Okay so this blog isn’t exclusively about cake but I thought it warranted a piece in its own right.
It’s not everyday you get asked to taste more than 40 wines but that is exactly what I tried my best to do at the recent Summer Festival of the Senses.
Hosted by highly experienced independent wine merchants Elwood the evening at Brighton’s Lighthouse Arts Gallery was designed to excite not only taste but smell, sound and sight too.
As well as the different wines on offer there a variety of Sussex-produced cheeses from La Cave a Fromage and delicious chocolate from Chocoholly, as well as artworks on show from Anita Klein.
There were beautiful reds from France and some surprisingly excellent English wines, which for me, made the night. I am sure I am not alone in still being suspicious of bottles produced in Blighty but the fact of the matter is they were delicious.
The wines from the Stopham Estate, near Pulborough, West Sussex, are worth particular mention as is the vineyard itself.
Owner and producer Simon Woodhead used to work in Formula One making sensors for McLaren before deciding on a complete career change. He took a course in viticulture and four years ago bought some fields on the South Downs, literally planting the vines himself and growing his vineyard from the ground up.
He is currently producing still white, still rose and sparkling wine and was on hand with some of his 2010 Pinot Blanc and 2010 Rose to try.
No I am no wine expert, which is rather the point of Elwood’s wine evenings in that they are open to all, but the only thing I can say was it was a revelation for my appreciation of English wine growing with the white in particular having a delightfully fresh flavour without the breath-taking sharpness I have previously associated with other English wines.
I was also suitably impressed by the sparkling wine available from Breaky Bottom, near Lewes, East Sussex. I tried the sparkling Brut 2008 alongside a well-respected French champagne and can honestly say the Breaky Bottom bottle was my preferred tipple.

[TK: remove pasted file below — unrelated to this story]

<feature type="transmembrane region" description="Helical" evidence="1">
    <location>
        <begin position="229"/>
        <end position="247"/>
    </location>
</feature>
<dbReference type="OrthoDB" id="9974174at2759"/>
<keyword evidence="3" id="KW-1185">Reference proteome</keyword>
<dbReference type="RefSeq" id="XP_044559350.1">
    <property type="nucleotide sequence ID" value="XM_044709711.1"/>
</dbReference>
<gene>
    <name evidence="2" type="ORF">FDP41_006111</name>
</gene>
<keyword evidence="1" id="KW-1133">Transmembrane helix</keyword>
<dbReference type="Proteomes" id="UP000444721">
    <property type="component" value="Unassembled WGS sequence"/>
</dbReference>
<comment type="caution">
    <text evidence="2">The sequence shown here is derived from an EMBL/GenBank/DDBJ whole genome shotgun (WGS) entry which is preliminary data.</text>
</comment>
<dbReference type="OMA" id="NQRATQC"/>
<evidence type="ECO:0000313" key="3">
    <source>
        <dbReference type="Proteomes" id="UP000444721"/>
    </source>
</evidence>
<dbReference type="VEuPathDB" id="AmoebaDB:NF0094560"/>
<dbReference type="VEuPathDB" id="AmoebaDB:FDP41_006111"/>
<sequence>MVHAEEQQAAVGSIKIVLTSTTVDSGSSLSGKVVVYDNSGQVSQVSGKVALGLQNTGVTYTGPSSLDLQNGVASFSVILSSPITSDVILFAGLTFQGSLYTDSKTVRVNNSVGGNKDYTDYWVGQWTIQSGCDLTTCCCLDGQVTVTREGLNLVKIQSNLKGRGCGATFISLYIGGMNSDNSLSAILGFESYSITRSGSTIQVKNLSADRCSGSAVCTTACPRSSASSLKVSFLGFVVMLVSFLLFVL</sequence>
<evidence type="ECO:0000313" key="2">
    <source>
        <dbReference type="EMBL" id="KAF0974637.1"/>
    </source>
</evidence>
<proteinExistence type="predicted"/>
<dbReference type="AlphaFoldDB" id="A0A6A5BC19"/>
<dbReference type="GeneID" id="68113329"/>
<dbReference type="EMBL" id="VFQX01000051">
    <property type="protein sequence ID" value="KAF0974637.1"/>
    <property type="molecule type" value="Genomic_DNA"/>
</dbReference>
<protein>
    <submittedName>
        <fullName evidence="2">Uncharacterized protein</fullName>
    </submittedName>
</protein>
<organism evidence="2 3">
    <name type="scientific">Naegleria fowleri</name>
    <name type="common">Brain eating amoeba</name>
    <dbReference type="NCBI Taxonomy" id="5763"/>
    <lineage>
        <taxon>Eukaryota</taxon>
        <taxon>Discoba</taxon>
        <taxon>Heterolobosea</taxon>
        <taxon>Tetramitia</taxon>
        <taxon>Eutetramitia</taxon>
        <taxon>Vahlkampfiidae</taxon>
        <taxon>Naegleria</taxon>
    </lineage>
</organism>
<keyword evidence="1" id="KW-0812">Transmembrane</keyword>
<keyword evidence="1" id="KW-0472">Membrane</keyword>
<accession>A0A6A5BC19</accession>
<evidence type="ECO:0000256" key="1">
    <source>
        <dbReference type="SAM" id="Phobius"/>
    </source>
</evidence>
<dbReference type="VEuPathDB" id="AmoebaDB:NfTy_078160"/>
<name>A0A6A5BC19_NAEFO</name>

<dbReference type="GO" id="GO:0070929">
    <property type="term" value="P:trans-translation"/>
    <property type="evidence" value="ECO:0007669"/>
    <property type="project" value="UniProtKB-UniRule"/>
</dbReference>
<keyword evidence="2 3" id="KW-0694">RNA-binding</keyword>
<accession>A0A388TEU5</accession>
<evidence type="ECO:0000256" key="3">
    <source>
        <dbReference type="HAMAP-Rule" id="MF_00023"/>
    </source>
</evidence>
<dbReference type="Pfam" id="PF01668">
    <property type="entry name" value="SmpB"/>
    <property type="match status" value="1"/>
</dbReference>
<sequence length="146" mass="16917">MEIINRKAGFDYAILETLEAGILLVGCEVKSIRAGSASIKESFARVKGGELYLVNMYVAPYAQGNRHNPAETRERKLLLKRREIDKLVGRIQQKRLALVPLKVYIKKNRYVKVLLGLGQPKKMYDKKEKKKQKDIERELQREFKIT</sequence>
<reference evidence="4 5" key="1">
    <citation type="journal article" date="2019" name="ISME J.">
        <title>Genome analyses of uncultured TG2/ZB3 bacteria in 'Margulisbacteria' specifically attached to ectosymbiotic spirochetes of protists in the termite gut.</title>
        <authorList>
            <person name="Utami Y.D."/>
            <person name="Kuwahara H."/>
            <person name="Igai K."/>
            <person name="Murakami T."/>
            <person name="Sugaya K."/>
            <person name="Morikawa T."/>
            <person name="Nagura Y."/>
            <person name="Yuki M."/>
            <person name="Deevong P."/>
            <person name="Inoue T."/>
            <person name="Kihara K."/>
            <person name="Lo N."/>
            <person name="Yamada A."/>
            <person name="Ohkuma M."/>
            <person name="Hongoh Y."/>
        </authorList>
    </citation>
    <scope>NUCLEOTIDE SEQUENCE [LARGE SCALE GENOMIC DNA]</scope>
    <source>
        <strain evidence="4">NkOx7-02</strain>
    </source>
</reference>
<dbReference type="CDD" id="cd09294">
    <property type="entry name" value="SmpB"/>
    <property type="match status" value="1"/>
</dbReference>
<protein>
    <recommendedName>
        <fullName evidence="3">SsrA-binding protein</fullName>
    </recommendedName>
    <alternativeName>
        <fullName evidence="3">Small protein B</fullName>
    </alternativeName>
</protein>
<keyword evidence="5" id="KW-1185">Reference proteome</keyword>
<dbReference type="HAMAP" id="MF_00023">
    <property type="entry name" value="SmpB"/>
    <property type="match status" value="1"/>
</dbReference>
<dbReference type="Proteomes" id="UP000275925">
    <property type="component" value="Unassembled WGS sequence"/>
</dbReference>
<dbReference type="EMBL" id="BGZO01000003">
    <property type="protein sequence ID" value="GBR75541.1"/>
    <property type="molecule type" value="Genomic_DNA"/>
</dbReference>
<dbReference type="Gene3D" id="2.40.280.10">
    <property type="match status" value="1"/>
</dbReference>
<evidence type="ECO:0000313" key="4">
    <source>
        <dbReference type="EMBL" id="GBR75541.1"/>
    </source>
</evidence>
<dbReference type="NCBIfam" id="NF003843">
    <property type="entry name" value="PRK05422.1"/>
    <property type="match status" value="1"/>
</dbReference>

It was another lesson well learnt; just because something is called champagne and brewed in the champagne region of France doesn’t necessarily make it superior to other sparkling wines from around the world.
Having said that I tried some lovely reds as well from French producers Domaine Chanson. The Gevrey Chambertin, Cote de Nuits 2009 was an utterly beautiful, smooth and full red which I could have happily drunk all night (as well as listen to lovely Frenchman Matthieu Barrere telling me all about it!). But at £34 a bottle it is something I would reserve for special occasions.
The Mercurey, Cote Chantonnaise 2010, however, at £16.50 a bottle was little more spikey round the edges but equally as drinkable and also worth a mention was the white Rully 2010. Apparently it is often described as a poor-man’s Mersault but I have to say it was just lovely to drink. Easy and creamy on the palate.
I could go on for ages waxing lyrical about all the lovely wines there were to taste but I’ll just mention a couple more reds – the Lo Tengo Malbec, Mendoza, Bodegas Norton 2011 from Argentina was certainly very nice as was the Langmeil Three Gardens SMG Barossa Valley 2010 form Australia.
But as I said before the evening wasn’t just about wine with chocolate and cheese to try too. Now I am not the biggest cheese fan in the world but some of the Sussex-produced Goat’s cheese from La Cave a Fromage was very nice.
Chocolate, however, I am a huge fan of and some of the bars produced by Holly Caulfield are divine. Among my favourites were the ones featuring cardamom, rather like enjoying a a chai latte in a bar and geranium, up there for me with other old English flavours like rose and lavender.
As one of the newest wine tasting converts in Brighton, I am thoroughly looking forward to Elwood’s next sensory evening and trying further delicious quality wines.
I may even start trying the wines with cake. Now there’s a thought….
To buy wines from Elwood visit www.elwoodwines.co.uk